Yet, what happened next is also a story of what has changed since 2001 when the case was filed. The student, at some point, answered his blackmailer. He pinned a reply on the same noticeboard and spoke about not being ashamed of his sexuality. Even before the Delhi High Court judgment of 2009, the language of how we talked about homosexuality and gender identity had begun to — slowly, but surely — shift. When we spoke about our lives, we spoke of dignity, not obscenity; of persons, not acts; of friendship, love and sex; of genders in the plural, not the fixed and dichotomous; of a full human life. We fought our demons, we marched on streets, we made support groups, we sheltered people who ran away. We lost many along the way. Too many. We will lose more still. Yet slowly, even if still incompletely, queer people have begun to win the greatest battle of our lives: we have begun to believe that we have the right to have rights. We have begun to believe that we have the right to dignity, the right to our bodies, the right to be happy. Whether these rights come through law or through struggle, they will come. In a moment where there are so many that are made to believe that they are redundant and negligible, the value of this cannot be underestimated. The Delhi High Court judgment made us believe it that much more — perhaps another generation has inherited only some of our fears. You cannot blackmail someone, said the student who isn’t ashamed.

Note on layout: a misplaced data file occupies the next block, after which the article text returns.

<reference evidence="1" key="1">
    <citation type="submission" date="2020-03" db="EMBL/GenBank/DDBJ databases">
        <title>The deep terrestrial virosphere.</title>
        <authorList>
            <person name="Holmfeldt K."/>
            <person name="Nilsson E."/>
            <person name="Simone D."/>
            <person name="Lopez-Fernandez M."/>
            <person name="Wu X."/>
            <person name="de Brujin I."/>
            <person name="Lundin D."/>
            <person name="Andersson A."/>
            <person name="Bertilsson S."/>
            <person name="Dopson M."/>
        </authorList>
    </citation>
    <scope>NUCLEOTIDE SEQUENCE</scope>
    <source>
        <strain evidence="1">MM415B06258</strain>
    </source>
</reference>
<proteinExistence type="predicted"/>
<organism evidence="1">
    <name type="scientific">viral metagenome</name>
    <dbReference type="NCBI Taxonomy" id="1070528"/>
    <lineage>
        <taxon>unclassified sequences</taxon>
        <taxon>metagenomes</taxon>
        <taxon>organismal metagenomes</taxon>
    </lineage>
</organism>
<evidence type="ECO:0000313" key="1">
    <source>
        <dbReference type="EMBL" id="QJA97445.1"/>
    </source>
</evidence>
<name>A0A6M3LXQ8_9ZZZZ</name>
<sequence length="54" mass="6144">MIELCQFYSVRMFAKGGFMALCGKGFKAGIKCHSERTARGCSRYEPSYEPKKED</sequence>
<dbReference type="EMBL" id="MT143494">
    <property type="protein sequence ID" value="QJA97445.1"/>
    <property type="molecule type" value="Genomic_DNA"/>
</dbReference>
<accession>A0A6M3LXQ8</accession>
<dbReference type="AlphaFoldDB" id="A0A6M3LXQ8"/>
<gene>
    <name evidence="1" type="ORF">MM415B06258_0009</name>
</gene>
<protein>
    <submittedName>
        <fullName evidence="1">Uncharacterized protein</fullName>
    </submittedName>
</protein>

Why a curative petition?
So then why does the curative hearing against Section 377 matter? The answer is the most basic principle of the quality and humanity of a democracy: dignity should not be a test. It should not take acts of courage, of defiance. For every queer person like the IISc student who wrote back to his blackmailer, there are dozens who didn’t, who won’t, who can’t. Professor Ramchandra Siras is not with us today. The law may not change our lives overnight, but neither can we undermine its oppressive force and what it takes to survive it. To be queer in India today requires an astonishing amount of economic, gender, and caste privilege. When dignity requires privilege, democracy has lost its way.